This is an interview conducted by Nintendo with Yuji Naka. This takes place after Sonic goes multiconsole and therefore must be in 2002, not 2001 like the website this interview came from claims.
Nintendo Team: Hello Naka-san, thank you for your time. Congratulations on the excellent new Sonic games due for release for the Game Boy Advance and Nintendo GameCube, we're looking forward to playing the games.
What can older fans of Sonic expect in his new games?
Yuji Naka: Throughout the Sonic series Sega have aimed to thrill gameplayers with great character design, unique stages and an intense sense of speed, from which many of his adventures have become famous for.
When developing Sonic Advance we were so pleased and excited about re-inventing Sonic in his original 2D form. During this process we made the decision not to simply transport the original Sonic The Hedgehog but create a totally new game encompassing much of the original architecture. We wanted a game with heritage that would appeal to fans of the original Sonic series but with additional, new elements that would aim to capture the hearts of new Sonic gamers, like the four playable characters for example.
Sonic Adventure 2 Battle has inherited all the qualities we love about Sonic and his adventures but takes full advantage of the GameCube's processing power to create and explore new gaming experiences. Since it's release on the Dreamcast we have been able to make many enhancements for the GameCube version, including new characters, improved Chao features combining a link-up function with GameBoy Advance, new multiplayer games and stages and overall improved, more vibrant visuals.
Nintendo Team: What drew Sonic Team to develop for Nintendo's new handheld and home console?
Yuji Naka: Initially we believed that the GameCube and GameBoy Advance were a perfect match for Sonic's characteristics, especially in terms of Nintendo's unique market of gamers.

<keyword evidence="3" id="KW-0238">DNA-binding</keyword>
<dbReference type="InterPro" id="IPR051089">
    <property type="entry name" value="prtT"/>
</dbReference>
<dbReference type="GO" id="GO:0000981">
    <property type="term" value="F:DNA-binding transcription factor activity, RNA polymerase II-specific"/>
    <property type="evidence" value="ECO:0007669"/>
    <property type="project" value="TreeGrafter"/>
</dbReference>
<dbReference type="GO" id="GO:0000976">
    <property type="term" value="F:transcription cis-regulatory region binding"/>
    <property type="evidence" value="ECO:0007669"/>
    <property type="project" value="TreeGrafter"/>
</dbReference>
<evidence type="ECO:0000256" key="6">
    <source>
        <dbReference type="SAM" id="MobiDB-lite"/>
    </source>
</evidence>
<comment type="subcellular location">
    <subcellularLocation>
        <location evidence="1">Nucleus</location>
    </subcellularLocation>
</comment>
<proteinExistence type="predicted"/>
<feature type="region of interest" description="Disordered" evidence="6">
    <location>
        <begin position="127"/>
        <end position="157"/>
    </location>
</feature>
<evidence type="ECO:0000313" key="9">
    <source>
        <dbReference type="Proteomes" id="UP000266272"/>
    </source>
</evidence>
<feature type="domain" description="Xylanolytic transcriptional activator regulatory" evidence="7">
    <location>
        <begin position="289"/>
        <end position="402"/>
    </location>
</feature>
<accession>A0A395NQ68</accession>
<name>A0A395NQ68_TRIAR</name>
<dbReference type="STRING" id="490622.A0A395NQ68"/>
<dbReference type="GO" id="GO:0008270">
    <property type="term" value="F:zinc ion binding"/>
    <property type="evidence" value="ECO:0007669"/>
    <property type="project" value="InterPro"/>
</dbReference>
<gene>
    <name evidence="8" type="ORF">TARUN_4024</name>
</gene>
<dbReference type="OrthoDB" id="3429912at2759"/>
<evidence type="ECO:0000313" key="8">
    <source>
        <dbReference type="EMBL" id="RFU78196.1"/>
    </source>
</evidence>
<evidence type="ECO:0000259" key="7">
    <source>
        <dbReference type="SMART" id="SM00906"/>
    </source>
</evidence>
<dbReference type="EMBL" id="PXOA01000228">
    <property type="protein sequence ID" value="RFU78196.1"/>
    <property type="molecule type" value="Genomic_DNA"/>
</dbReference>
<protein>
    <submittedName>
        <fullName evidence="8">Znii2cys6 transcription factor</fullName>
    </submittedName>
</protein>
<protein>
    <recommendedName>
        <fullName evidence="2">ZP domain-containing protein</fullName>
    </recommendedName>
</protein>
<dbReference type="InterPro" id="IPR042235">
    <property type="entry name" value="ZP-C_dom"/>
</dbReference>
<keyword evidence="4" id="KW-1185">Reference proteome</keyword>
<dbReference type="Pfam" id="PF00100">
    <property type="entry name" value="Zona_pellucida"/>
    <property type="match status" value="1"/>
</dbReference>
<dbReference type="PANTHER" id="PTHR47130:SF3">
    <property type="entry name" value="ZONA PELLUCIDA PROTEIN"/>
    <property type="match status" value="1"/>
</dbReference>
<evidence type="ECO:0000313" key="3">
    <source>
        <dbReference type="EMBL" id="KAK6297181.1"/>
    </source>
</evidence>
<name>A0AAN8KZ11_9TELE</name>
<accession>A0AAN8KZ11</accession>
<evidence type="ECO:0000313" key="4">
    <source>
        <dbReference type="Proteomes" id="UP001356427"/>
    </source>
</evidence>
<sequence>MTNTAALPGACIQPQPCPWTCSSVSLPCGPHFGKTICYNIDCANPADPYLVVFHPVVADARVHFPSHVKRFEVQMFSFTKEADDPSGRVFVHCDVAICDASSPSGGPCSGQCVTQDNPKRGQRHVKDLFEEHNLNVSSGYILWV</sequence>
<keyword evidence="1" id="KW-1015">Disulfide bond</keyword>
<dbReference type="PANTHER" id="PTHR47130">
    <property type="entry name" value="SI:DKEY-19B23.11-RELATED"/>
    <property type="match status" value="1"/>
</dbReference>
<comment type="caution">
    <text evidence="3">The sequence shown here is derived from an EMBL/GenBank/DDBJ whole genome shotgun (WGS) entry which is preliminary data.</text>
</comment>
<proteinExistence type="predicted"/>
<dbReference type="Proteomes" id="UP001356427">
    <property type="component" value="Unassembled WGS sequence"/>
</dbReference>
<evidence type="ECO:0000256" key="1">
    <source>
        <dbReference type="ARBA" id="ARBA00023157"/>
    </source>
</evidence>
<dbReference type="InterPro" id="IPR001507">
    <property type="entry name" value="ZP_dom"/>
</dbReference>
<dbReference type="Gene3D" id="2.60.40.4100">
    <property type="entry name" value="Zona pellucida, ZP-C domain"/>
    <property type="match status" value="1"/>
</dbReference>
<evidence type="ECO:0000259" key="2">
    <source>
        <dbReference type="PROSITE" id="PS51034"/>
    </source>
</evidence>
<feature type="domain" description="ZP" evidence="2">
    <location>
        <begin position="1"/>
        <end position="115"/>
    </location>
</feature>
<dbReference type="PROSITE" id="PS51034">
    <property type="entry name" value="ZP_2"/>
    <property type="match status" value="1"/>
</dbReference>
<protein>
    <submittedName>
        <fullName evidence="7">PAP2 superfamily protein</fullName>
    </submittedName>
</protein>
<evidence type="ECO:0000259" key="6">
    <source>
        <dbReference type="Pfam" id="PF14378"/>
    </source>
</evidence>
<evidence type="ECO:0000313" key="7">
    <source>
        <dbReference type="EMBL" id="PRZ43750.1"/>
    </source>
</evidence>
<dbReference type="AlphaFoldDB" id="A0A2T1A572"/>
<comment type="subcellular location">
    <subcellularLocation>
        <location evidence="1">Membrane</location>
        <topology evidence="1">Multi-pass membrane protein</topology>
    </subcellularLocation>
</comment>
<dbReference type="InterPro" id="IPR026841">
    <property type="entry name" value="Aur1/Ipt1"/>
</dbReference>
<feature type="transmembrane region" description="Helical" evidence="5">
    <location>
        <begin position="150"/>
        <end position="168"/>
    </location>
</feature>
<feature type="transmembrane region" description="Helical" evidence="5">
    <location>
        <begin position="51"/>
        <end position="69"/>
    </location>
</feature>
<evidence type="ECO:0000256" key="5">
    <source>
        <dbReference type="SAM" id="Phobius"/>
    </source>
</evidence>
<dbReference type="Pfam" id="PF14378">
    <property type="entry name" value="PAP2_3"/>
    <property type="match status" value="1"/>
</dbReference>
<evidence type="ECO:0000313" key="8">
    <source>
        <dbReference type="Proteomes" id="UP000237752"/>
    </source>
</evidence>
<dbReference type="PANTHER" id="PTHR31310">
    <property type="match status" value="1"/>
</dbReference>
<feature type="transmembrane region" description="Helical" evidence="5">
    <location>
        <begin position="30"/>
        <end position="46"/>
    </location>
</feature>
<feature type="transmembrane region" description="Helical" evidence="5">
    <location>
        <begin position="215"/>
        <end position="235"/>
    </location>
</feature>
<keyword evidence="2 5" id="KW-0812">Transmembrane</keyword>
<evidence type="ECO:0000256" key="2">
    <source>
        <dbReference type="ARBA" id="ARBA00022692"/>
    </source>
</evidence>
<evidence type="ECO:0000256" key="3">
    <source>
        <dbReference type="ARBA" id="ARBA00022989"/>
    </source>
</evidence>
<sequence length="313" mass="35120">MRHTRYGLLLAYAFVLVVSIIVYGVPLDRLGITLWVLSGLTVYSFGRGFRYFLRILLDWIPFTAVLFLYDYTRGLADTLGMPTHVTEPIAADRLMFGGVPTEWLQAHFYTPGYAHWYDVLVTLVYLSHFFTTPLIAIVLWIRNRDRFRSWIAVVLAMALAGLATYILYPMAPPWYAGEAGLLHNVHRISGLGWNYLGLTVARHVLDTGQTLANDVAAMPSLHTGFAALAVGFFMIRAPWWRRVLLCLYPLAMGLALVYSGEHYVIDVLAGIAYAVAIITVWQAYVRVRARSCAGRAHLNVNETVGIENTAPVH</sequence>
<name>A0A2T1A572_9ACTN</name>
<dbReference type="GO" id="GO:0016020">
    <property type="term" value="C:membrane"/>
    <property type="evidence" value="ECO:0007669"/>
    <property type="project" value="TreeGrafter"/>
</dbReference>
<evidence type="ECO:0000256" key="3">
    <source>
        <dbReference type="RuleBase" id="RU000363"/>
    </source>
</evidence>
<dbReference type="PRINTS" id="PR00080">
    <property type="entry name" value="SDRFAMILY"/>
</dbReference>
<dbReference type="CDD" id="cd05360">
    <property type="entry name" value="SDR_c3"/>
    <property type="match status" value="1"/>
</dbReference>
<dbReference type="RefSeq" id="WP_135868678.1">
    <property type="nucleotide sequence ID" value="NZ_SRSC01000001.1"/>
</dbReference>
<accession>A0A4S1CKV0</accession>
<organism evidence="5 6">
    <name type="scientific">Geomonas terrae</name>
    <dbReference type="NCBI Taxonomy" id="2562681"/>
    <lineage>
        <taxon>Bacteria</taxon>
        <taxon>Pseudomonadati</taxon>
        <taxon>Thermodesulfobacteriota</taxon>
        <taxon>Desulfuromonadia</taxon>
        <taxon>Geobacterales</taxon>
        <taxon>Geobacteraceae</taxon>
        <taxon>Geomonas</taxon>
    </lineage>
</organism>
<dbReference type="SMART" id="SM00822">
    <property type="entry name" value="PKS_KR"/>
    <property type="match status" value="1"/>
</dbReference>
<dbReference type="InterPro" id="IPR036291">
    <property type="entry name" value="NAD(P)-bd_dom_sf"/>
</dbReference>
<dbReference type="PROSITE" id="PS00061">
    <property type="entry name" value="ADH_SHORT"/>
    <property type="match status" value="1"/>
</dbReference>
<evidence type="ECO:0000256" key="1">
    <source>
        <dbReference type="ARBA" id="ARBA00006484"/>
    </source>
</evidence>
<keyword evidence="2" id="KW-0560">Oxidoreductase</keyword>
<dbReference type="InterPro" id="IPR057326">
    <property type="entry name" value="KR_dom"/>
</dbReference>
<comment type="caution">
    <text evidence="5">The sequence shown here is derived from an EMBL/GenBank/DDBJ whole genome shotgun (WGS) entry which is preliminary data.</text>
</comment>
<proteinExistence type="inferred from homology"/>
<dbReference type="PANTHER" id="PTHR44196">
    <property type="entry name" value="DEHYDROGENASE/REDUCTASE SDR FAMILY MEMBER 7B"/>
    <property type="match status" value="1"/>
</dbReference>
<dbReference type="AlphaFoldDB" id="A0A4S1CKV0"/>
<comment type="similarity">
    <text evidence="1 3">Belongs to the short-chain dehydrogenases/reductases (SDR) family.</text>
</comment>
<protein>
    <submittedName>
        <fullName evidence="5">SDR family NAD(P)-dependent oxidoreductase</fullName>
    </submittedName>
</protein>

The GameCube and GameBoy Advance are also very powerful systems in their own individual ways and very user friendly when it comes to development, GameCube for example will comfortably manage split-screen at 60 frames per second. One of the other main attractions was the ability to link up these two systems, a very unique and exciting feature that will provide the freedom to explore new ways of playing games.
Nintendo Team: How do you feel about the connectivity between the two consoles?
Yuji Naka: The link-up feature is a great characteristic and extremely beneficial to game developers who choose to integrate this function into their games. We can also make gaming more sociable in this way by providing gamers with the option to exchange game data amongst themselves, it gets people away from simply sitting in front of the TV at home.
Nintendo Team: Can Nintendo fans expect more Sega games to appear on GBA or the GameCube soon?
Yuji Naka: Apart from those titles already announced, Sega plan to release a number of exclusive titles on GBA and GameCube in the future. We hope gamers will enjoy playing Sega games on Nintendo's two very exciting platforms.